This opened a new series of murmurs as the council members began discussing things amongst themselves, excited by the prospect of finding an advantage in this war. Neredos had to admit, that though he was not fond of the circumstances of the meeting, they had received only good news that day.
Ghayle then delivered some more. "In the meantime, my forces are at your disposal, King Neredos. They will follow your orders and those of your generals in times of war, though they will return to their homes in the South as soon as the demons have been beaten."
"That is rather generous of you, not to mention optimistic," Neredos said.
"I am not a war leader, nor am I a fool," Ghayle replied. "Though a few faces are missing whom I would rather see here, I believe that those of you in this room are amongst the greatest minds facing the demon threat. I put my faith in the combined efforts of all those willing to face the demons together, but for that there must needs be one voice of reason above them all. I believe you are capable, Neredos. Will you rise to the occasion?"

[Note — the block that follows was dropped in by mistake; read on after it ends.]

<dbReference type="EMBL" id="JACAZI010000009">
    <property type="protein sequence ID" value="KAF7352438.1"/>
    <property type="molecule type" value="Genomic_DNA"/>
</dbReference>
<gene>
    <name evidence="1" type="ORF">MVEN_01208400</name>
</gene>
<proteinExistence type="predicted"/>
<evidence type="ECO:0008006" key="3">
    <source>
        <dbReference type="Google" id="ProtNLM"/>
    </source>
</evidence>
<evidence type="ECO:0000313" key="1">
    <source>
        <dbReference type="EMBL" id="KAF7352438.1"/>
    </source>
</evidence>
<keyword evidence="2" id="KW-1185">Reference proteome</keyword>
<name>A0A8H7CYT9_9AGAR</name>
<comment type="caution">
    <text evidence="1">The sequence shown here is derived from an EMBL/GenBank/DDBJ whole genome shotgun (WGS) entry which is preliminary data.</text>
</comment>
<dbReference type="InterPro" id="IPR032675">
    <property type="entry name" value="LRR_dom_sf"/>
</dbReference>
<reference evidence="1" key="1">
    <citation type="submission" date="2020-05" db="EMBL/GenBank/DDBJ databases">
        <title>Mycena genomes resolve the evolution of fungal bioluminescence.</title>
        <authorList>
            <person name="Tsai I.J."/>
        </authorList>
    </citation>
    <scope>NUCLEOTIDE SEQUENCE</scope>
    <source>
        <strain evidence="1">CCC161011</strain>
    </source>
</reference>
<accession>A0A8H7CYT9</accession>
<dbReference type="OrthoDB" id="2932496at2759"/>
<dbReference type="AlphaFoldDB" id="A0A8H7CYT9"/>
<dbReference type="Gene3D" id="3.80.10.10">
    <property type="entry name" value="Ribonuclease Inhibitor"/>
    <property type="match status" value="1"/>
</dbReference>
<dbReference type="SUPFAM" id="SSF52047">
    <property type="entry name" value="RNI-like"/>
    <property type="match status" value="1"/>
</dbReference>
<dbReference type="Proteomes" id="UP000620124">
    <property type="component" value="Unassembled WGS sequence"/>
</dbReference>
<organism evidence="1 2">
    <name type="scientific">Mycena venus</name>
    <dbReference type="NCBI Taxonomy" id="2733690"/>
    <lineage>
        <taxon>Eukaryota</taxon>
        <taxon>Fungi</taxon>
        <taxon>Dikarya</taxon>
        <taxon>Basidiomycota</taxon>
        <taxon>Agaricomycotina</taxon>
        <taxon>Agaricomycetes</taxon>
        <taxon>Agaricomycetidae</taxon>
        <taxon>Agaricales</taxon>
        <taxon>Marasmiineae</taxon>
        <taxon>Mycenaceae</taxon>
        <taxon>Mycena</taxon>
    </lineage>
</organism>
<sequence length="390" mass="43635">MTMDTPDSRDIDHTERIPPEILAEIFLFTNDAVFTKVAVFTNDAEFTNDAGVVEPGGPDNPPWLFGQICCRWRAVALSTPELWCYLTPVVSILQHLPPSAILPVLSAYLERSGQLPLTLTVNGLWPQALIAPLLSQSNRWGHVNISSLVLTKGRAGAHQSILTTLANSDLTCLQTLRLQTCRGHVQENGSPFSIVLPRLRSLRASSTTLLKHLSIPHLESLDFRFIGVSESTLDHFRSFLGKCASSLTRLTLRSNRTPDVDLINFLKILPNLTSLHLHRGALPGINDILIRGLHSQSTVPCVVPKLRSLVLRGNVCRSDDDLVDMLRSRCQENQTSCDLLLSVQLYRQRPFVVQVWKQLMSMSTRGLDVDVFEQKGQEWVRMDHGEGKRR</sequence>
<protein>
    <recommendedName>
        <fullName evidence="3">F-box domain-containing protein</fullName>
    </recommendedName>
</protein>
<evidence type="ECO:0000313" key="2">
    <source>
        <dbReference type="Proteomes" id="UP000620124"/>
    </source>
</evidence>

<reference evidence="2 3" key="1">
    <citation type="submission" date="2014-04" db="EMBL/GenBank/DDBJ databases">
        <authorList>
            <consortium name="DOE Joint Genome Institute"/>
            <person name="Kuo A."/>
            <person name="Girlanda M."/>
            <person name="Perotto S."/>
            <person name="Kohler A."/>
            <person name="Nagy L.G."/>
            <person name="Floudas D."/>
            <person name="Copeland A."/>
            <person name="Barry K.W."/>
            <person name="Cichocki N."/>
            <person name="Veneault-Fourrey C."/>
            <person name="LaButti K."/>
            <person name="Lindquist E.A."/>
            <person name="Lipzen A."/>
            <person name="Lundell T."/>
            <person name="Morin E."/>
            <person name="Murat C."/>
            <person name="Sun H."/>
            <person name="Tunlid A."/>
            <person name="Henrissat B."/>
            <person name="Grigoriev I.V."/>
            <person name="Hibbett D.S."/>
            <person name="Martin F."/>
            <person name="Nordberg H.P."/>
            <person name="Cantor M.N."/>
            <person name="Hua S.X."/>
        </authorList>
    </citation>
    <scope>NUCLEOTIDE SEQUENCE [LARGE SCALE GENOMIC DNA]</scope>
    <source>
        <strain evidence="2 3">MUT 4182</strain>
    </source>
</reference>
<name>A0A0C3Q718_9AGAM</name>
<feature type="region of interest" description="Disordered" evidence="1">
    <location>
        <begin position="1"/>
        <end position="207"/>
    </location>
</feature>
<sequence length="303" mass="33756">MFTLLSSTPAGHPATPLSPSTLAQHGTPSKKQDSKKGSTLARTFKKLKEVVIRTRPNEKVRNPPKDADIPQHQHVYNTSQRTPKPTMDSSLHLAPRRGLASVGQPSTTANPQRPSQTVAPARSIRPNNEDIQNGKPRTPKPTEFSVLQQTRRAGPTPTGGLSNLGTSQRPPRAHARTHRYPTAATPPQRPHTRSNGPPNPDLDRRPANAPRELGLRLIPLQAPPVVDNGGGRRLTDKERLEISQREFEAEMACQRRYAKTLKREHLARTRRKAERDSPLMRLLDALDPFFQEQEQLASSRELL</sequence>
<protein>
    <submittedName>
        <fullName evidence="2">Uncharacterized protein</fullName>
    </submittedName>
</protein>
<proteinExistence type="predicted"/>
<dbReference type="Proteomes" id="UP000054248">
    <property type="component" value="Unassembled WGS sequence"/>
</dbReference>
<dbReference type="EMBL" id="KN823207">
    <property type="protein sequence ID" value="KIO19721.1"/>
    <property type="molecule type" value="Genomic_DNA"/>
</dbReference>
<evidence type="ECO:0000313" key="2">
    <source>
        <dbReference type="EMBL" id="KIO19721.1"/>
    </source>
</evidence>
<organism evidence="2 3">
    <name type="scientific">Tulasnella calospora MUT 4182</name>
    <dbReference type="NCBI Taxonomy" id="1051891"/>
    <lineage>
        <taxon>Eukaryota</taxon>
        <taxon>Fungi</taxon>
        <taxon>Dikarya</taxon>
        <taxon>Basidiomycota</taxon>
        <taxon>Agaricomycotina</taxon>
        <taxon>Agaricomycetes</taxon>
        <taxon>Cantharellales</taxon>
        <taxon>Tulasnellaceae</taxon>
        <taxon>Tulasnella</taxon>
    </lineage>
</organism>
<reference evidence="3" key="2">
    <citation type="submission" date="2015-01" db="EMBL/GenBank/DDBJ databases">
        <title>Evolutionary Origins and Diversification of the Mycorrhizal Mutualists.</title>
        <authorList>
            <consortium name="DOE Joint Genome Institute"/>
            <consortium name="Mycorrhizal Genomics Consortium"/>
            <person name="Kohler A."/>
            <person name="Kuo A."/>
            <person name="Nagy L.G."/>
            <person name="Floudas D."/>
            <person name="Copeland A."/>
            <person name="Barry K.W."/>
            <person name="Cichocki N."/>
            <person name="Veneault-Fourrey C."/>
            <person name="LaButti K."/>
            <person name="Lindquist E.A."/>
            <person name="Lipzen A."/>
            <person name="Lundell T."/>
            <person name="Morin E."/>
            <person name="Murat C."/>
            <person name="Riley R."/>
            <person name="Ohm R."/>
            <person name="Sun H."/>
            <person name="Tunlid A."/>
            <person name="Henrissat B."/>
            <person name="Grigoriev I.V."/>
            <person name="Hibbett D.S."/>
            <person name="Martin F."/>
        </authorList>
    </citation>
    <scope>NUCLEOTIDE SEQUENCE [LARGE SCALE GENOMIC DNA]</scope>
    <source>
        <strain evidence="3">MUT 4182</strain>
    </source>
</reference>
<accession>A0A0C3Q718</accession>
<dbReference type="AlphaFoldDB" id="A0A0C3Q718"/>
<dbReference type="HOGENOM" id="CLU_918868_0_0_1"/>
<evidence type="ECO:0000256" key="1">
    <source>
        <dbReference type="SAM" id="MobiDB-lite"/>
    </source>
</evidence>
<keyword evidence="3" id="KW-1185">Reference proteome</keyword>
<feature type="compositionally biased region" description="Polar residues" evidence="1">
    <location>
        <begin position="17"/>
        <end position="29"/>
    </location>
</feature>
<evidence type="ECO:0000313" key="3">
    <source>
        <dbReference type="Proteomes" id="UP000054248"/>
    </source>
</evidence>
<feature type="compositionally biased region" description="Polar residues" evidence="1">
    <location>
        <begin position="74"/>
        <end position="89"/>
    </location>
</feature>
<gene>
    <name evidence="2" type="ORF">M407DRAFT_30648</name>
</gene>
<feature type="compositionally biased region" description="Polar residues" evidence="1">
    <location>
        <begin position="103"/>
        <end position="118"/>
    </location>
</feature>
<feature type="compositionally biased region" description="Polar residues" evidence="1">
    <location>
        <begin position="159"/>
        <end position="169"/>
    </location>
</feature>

The room quieted to hear Neredos' answer. Looking around the room, he saw the eyes of everyone, even Odiran, offering him their full support in this matter. Turning toward Ghayle, Neredos met her gaze and said, "I will."
"Then for as long as a demon walks this world, I give you the charge of saving it. You, and all others here, and all those who lead among your combined peoples," Ghayle said, meeting the eyes of everyone in the room in turn.
"How will we know when the last demon has fallen?" Grim asked.
Ghayle smiled at him, again Spring on her lips but this time her eyes were blossoming as well. She also believed that this meeting had been productive. "I believe that fate will reveal that to us. Signs announced their coming. Surely signs will announce their departure. I believe the first sign is this: we have gathered, and we will fight as one."